Preparing the world for artificial intelligence
Stephen Ndegwa


Editor's note: Stephen Ndegwa is a Nairobi-based communication expert, lecturer-scholar at the United States International University-Africa, author and international affairs columnist. The article reflects the author's opinions, and not necessarily the views of CGTN.

Hosting the 2021 World Artificial Intelligence Conference (WAIC) in Shanghai fit in well with China's ambition to become the leading AI innovation center by 2030. Already, it has overtaken the U.S. in AI medical innovations which, according to an article published in on July 9, is "an opportunity to improve medical care, free up doctors' time and relieve the pressure that aging populations are putting on healthcare systems."

Online business consultancy iResearch says China's AI health market is expected to reach $10.7 billion in 2022, three times more than the 2018 revenues.

According to the World Economic Forum's annual Sustainable Development Impact Summit held virtually in September 2020, AI systems are useful in tackling the greatest challenges facing humanity, including climate change, COVID-19 and world hunger. Interestingly, it has taken the COVID-19 pandemic for the world to realize the potential of AI and increase its uptake.

AI will become more crucial with the emergence of the space age. It will be possible to send unmanned space ships and rockets further than the current limits and have robots live like humans, storing and sending data back to Earth for analysis. What we do with that information is a different matter altogether!

With the exception of techies, AI is yet to be fully or even properly understood. Few people are prepared for what AI portends for their future, both individually and collectively. This is unfortunate because AI by its nature is a program that rivals, if not mimics, human nature and actions. In actual fact, it is a recreation of a person's mind in machine form.

With such far-reaching implications on life itself, ignorance about AI is not an option. In the next few decades, AI will be an everyday reality for much of the world's population, encompassing health, education and transport to consumption, entertainment and even spiritualism. Indeed, the Shanghai conference was aimed at promoting global exchange and cooperation, and enhancing the common welfare of humanity.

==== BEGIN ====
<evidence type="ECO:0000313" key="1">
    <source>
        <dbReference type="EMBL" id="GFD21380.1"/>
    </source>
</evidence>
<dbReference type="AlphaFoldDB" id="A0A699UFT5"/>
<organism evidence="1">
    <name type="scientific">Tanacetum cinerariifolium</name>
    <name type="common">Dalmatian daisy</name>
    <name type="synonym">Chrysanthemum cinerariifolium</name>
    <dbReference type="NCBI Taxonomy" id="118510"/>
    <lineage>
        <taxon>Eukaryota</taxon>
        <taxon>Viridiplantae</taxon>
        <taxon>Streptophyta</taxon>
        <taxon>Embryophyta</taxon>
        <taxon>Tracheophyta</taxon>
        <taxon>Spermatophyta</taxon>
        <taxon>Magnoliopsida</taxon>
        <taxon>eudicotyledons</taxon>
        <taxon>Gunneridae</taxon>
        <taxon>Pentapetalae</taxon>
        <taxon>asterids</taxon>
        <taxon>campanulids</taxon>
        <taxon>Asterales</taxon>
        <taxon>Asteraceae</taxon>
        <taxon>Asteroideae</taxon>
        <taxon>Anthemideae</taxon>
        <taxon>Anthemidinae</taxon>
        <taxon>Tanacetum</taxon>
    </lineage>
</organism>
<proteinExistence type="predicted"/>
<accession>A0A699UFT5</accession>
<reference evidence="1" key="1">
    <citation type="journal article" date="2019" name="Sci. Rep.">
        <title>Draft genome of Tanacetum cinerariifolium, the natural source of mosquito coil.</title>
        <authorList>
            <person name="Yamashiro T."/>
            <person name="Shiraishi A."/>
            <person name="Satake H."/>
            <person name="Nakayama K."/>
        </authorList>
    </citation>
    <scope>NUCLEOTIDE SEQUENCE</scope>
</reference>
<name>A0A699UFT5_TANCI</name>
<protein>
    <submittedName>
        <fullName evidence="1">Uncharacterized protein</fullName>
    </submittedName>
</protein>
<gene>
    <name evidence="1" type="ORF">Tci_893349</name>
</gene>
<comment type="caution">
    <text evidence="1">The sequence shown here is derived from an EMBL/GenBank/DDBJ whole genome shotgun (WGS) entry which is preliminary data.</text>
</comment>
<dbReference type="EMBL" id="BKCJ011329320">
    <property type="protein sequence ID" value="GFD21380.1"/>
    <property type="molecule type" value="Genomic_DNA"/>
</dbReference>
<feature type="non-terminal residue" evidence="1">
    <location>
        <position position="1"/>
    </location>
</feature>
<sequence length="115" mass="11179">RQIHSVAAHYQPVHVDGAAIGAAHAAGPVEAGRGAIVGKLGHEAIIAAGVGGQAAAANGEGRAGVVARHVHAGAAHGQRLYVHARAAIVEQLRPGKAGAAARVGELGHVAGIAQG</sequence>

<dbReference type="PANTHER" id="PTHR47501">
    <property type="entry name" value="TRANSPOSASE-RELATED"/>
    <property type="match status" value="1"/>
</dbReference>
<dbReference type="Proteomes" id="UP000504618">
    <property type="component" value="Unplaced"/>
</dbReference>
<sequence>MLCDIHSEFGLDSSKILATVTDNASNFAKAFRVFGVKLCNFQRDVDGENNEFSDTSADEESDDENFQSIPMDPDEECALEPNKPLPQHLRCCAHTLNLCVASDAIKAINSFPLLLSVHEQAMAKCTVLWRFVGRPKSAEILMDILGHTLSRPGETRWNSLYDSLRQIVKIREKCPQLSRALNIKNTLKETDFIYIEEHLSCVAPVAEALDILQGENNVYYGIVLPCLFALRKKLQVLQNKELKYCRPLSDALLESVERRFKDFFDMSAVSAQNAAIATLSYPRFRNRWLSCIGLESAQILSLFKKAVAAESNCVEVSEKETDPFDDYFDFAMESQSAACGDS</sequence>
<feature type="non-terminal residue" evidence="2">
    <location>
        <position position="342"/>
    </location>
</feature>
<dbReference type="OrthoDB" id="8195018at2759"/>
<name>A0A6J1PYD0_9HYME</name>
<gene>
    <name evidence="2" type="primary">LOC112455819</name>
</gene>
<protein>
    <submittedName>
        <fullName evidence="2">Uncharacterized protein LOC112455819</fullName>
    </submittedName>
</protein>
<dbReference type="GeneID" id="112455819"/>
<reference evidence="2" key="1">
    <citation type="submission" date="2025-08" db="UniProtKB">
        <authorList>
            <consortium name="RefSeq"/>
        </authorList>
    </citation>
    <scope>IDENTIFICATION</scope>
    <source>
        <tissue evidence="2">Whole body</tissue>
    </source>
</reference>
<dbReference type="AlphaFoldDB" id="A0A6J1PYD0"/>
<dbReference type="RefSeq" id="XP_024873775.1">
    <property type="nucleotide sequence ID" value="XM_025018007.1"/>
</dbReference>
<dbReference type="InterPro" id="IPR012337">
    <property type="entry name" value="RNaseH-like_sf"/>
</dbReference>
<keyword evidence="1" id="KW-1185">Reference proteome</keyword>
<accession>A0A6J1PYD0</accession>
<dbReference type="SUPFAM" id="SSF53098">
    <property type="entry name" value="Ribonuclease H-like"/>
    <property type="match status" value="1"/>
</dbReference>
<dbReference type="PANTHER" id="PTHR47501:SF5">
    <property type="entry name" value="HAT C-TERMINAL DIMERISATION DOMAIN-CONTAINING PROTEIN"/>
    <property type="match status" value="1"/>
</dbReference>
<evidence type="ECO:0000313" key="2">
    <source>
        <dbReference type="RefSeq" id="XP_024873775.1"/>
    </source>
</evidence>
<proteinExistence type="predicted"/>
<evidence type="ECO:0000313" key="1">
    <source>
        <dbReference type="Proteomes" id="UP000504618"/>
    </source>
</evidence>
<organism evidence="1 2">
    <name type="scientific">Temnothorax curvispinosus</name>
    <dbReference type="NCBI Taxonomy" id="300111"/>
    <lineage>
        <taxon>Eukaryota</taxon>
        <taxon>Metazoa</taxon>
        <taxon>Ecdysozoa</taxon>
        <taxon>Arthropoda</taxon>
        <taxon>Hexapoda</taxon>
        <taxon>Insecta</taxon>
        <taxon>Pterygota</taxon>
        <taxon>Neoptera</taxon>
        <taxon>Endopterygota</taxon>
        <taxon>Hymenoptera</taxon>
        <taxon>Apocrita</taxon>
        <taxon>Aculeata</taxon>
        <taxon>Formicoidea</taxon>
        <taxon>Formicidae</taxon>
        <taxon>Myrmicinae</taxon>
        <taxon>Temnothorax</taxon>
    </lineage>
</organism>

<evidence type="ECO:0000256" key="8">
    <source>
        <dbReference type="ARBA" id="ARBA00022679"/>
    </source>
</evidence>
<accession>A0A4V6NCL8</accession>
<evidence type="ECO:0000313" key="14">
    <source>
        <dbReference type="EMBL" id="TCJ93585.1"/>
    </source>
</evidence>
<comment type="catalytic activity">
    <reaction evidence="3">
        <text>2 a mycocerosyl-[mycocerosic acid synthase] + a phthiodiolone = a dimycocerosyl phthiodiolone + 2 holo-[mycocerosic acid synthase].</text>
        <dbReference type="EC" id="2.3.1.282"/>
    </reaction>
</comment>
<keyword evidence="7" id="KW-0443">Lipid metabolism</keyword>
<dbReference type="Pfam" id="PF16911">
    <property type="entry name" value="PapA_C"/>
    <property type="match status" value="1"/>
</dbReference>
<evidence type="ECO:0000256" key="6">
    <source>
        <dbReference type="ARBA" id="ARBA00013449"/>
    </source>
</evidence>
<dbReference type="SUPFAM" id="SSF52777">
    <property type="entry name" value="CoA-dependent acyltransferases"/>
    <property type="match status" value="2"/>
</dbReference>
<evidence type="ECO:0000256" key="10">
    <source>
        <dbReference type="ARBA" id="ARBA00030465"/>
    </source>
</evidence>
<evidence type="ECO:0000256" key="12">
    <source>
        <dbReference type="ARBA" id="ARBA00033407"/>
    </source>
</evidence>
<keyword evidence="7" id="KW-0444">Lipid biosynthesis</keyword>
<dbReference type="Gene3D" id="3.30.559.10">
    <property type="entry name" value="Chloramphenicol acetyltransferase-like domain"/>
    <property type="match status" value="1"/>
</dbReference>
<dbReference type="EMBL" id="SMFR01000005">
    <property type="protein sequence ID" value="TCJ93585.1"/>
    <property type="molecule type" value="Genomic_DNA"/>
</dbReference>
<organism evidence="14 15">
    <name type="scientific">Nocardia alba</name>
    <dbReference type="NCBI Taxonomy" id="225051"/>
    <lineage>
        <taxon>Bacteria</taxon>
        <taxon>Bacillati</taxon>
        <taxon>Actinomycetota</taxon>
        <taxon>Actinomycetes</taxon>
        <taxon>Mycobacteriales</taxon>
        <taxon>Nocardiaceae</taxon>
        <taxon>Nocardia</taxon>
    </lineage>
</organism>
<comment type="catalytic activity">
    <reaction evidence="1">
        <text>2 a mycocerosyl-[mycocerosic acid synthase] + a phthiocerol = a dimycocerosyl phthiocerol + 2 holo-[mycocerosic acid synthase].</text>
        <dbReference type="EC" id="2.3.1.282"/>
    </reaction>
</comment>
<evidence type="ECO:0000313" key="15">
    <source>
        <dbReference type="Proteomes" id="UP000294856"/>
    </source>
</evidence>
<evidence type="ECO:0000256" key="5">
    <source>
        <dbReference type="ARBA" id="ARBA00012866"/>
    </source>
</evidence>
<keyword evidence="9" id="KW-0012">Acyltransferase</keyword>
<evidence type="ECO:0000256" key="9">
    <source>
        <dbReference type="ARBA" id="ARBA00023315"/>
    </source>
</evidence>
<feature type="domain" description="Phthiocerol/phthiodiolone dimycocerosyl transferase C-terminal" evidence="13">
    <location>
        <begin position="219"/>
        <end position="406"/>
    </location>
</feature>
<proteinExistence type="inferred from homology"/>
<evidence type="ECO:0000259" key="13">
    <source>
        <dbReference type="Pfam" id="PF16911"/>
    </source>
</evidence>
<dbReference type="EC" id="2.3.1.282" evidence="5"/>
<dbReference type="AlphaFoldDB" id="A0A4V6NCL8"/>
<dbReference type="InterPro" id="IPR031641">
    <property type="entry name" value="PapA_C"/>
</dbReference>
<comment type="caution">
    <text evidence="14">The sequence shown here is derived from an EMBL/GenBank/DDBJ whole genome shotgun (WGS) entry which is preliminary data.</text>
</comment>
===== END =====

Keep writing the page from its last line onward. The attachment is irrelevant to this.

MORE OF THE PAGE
AI should be about how well technology can make life easier and more convenient for the 7.7 billion people currently living on the globe and for future generations, a pertinent issue that arose on July 11, World Population Day. According to the United Nations, an estimated 66 percent of the world's population will be living in cities by 2050 and will be in dire need of essential services.



Successfully meeting these needs will need additional intelligence to tackle the accompanying challenges for the widest number of people possible. Security is a huge one, with AI helping to deter, fight and solve incidents of crime. The flipside of this convenience, according to critics, is stripping people of their privacy, not only because of constant surveillance in public spaces, but also through the use of personal digital equipment.

There are also widespread fears that AI will be a negative force, gradually taking over human labor, thus denying millions, if not billions, their livelihoods. Already, robots are being used in several sectors of the service industry, leading to "excess" labor layoffs.

Since some of these fears are valid, it behooves AI players to allay them and clearly spell out the cost benefits of deploying these technologies in almost all spheres of our lives. They also need to debunk the myths associated with machines, like the belief that machines may take a life of their own and mess up the human race. There have been several Hollywood movies depicting this specter. Ironically, according to the scripts, it takes human intelligence to conquer AI's malevolence and restore normalcy.  

As AI becomes commonplace, it will put a strain on data analysis and protection services because of the vast amounts of data that need to be processed every second. Which means that the amount of investment needed for AI services to run efficiently will be daunting. This will further widen the digital gap between the developed and the developing world, with the latter's current priorities already overwhelming.

Ultimately, the move toward AI also needs a cultural paradigm shift, behavior change and setting ethical standards on the boundaries of its uses and what recourse victims of AI use or abuse have to justice.

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